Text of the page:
As colleges and universities hold spring commencement ceremonies, there's plenty of financial tips for new graduates as they enter the real world. After four years of being under their parents’ wings, some new graduates will secure their first real job ever. With this new paycheck, there are a lot of decisions that need to be made, and unfortunately, some new graduates will make unwise choices. However, help is available. Here are seven savvy and simple financial tips for new graduates.
1. Don’t Defer Student Loans
There are several helpful financial tips for new graduates. For example, new graduates should think twice before postponing repayment of a student loan. Deferment and forbearance are helpful provisions for those who cannot afford payments at this time. But if a new graduate can afford to make his or her payments, he or she should start paying the loan within a year of graduation. This way, he or she avoids additional interest charges.
2. Open a 401(k)
Sure, it'll be years before you retire, thus you have plenty of time to think about your retirement options. Just know that the earlier you start planning, the more cash you’ll have in your retirement savings account in your later years. Therefore, do not postpone opening a 401(k) with your employer as soon as you qualify. Contribute the minimum to get the employee match, if available.
3. Stay at Home
If you can, stay living at home for at least two years after graduating college. There are benefits to this. For starters, this will enable you to save up a down payment for your own house; also, you can build a rainy day fund before taking on additional expenses.
4. Don’t Splurge on a Car
You might need reliable transportation to get to and from work, but you need to keep your car payment reasonable and affordable. Unfortunately, some new grads splurge on a car and get a car payment that's more than they can afford. Even if you live at home, keeping monthly expenses to a minimum maximizes your ability to save.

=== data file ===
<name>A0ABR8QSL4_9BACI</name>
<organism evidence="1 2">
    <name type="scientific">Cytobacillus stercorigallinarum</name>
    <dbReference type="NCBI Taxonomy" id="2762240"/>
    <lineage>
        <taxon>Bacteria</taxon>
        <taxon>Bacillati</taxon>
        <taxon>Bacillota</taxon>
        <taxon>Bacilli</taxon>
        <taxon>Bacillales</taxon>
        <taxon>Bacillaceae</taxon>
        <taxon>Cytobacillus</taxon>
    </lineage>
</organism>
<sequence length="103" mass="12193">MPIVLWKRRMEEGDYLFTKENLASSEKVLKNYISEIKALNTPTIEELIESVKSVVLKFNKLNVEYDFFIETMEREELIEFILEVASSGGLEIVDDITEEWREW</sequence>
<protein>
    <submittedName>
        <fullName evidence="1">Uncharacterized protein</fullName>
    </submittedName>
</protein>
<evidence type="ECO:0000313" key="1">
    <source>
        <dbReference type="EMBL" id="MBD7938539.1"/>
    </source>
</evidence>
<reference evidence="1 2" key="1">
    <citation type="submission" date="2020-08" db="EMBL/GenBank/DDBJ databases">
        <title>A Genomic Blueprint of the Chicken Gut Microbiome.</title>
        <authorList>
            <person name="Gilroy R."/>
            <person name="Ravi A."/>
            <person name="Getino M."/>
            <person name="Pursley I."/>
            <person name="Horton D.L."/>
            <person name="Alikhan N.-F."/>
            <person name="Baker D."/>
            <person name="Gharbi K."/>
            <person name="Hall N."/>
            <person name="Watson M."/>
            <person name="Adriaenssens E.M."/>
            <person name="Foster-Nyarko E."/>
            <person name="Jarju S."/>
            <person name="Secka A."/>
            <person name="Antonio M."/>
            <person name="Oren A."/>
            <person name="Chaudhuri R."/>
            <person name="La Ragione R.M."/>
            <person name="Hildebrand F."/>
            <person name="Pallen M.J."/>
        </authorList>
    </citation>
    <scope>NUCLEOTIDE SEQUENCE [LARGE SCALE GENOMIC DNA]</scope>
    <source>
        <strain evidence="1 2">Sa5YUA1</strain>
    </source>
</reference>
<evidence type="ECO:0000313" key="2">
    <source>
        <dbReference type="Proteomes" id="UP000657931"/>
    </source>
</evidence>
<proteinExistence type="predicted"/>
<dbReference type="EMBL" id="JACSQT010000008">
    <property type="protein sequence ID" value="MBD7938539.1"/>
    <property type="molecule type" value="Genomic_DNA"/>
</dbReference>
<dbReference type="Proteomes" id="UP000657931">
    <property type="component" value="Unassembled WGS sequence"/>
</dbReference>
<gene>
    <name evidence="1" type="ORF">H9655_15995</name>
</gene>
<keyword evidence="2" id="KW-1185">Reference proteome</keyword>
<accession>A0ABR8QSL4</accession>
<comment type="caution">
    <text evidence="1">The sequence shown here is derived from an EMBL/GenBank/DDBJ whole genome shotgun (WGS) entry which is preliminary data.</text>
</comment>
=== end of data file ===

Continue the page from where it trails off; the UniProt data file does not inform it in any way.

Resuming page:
5. Get a Roommate
If you're determined to move out of your parents’ house, or if you get a job in another state, consider getting a roommate. This person can help cover the monthly household expenses, which frees up money for savings and taking care of other personal financial obligations.
6. Pay Credit Card Balances in Full
To avoid long-term debt issues, make a habit of always paying your credit card balances in full. And if you can't afford to pay off your balances each month, do not make a purchase.
7. Get Rid of Debt
In addition to paying your credit card balances in full, develop a plan to get rid of your consumer debt. The sooner you pay off debt, the sooner you can make other financial decisions without balances hanging over your head. Options include contacting creditors to negotiate a better rate, paying more than your minimum, and only using credit when necessary.
Graduating college is a huge milestone, and as you enter the workforce you'll need to pay close attention to your finances to avoid long-term issues. Educate yourself on the best financial moves and listen to advice from your parents, or other financially savvy people. What helpful tips can you offer new graduates?